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Russel's Theory of Temporary Marriage

In his book, Matrimony and Morals, the well-known English philosopher, Bertrand Russell, says that prostitutes protect the chastity of our wives and daughters. When this view was expressed by Luckey in the middle of the Victorian age, the moralists were greatly offended, though they themselves did not know why. Anyhow, they were unable to refute Luckey's arguments. The logic of the moralists was that, if the people had followed their teachings, the prostitutes would no longer have existed. But they knew well that nobody paid attention to what they said.

This is the European formula to deal with the danger posed by men and women who are unable to contract a permanent marriage and the one mentioned above was the formula put forward by Islam. If the European formula is adhered to and this social duty is allocated to a section of unfortunate women, will that be in conformity with the human dignity and self- respect of women and the spirit of the Universal Declaration of Human Rights?

Bertrand Russell, in his book, has included a chapter on trial marriage also. He says that Lindsay, who was for many years a judge in Denver, and in this capacity had an ample opportunity to observe the facts of life, proposed that there should be arrangements, for a "companionship marriage." Unfortunately this judge had to lose his post, because he was interested in the welfare of the youth rather than in creating a sense of sin in them. To secure his dismissal, no stone was left unturned by the Catholics and the anti-Negro, Ku Klux Klan.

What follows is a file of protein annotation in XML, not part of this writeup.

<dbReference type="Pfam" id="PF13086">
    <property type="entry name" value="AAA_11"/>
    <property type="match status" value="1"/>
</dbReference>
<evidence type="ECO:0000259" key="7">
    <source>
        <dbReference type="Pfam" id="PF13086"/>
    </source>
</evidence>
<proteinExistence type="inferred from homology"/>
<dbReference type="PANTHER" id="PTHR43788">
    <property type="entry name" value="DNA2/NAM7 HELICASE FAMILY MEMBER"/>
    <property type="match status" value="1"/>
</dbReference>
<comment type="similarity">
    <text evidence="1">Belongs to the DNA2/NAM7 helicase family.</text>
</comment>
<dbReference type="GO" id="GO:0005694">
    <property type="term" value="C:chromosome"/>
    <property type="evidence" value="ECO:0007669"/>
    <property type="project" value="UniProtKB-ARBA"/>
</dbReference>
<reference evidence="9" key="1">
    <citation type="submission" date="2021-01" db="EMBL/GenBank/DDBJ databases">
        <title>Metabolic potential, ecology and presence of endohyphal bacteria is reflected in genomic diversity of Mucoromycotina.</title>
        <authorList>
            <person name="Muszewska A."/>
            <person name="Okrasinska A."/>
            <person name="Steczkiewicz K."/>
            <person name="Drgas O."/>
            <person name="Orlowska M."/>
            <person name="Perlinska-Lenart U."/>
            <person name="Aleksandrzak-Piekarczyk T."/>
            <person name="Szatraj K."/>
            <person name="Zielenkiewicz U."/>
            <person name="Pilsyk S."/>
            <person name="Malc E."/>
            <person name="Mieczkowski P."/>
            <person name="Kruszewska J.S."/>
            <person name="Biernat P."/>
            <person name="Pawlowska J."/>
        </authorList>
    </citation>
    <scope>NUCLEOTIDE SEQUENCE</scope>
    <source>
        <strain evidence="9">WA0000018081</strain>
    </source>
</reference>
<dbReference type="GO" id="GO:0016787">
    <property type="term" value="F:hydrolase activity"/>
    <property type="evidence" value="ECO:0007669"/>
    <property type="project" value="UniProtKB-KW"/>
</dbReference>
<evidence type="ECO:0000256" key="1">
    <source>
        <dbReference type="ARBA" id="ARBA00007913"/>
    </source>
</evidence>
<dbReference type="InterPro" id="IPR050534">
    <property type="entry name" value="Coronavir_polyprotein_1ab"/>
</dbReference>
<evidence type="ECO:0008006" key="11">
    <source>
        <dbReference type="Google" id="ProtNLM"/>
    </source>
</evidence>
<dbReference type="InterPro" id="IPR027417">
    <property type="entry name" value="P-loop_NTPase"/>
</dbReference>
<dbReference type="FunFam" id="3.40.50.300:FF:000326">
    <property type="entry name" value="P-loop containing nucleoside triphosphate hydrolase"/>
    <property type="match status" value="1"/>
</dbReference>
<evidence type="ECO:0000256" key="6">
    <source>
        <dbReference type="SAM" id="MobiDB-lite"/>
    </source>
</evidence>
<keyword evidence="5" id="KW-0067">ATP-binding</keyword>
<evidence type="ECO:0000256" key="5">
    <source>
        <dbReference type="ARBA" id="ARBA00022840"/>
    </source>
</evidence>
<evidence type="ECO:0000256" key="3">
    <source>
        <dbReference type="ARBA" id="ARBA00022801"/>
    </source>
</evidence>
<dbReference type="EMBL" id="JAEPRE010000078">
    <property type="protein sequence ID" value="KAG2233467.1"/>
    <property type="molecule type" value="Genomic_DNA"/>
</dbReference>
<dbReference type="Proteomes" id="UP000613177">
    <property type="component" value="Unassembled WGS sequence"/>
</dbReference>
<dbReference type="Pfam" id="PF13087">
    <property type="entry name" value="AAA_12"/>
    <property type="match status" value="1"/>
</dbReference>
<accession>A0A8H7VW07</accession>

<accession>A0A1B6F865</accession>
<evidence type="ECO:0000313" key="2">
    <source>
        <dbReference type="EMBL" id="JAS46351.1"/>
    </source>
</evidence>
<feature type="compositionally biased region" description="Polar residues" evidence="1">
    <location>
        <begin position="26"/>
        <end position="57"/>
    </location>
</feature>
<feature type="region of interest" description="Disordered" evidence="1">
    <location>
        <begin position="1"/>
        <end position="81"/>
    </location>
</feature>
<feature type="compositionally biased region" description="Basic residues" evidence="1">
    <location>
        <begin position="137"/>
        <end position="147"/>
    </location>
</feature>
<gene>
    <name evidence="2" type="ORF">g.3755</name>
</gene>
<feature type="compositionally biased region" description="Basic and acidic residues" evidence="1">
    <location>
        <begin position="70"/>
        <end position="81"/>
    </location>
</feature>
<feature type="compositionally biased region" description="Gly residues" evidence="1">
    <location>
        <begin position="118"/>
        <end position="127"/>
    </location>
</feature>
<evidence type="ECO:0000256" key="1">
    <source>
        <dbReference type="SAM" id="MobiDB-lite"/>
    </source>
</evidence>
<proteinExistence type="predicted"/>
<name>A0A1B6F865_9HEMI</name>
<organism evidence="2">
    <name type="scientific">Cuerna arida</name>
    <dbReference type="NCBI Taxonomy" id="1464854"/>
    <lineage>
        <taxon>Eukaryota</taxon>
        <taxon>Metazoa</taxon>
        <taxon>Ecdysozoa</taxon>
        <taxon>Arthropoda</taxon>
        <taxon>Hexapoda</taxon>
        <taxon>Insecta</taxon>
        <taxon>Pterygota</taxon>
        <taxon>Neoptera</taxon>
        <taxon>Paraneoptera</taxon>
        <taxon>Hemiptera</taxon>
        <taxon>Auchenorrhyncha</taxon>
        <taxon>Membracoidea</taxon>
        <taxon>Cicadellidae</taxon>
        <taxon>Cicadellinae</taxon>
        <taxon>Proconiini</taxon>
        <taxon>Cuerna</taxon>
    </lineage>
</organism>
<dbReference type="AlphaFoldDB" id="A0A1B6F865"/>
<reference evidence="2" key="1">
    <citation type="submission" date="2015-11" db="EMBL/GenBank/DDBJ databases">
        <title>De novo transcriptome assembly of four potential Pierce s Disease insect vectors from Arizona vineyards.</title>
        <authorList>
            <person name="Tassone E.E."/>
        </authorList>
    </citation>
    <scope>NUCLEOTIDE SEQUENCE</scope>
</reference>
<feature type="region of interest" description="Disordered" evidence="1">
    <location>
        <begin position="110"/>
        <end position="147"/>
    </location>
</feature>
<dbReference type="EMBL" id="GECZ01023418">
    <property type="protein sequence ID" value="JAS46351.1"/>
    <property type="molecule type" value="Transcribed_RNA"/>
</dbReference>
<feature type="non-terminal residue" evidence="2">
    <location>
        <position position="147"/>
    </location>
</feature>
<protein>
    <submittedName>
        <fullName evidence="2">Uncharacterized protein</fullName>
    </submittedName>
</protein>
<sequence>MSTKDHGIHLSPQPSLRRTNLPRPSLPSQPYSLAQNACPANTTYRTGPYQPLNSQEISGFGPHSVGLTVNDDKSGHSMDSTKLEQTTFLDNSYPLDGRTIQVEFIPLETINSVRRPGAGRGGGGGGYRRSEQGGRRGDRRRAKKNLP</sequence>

A companionship marriage had been proposed by a conservative intellectual, with a view to introducing a factor of stability in sexual relations. Lindsay noticed that the main problem of marriage was lack of money. Money is not only required for possible future children, but it is also required because it does not behove a woman to be responsible for the maintenance of the family. He reaches the conclusion that the young men should embark on a companionship marriage, which is different from an ordinary marriage in three ways. Firstly, the aim of this marriage is not to beget children. Secondly, as long as the young woman has not given birth to a child, divorce with the mutual consent of the parties concerned is a simple matter. Thirdly, in the case of divorce, the woman will be entitled to alimony. There is no doubt that Lindsay's proposals are practical and effective and, if they had been accepted by law, they could be expected to have a good impact on morals.

What Lindsay and Russell call a companionship marriage is a little different from the Islamic fixed-time marriage, but this suggestion indicates that thinkers of their calibre have realised that a normal permanent marriage does not meet all the needs of the society.

Adapted from the book: "Woman and Her Rights" by: "Shahid Murtaza Mutahhari

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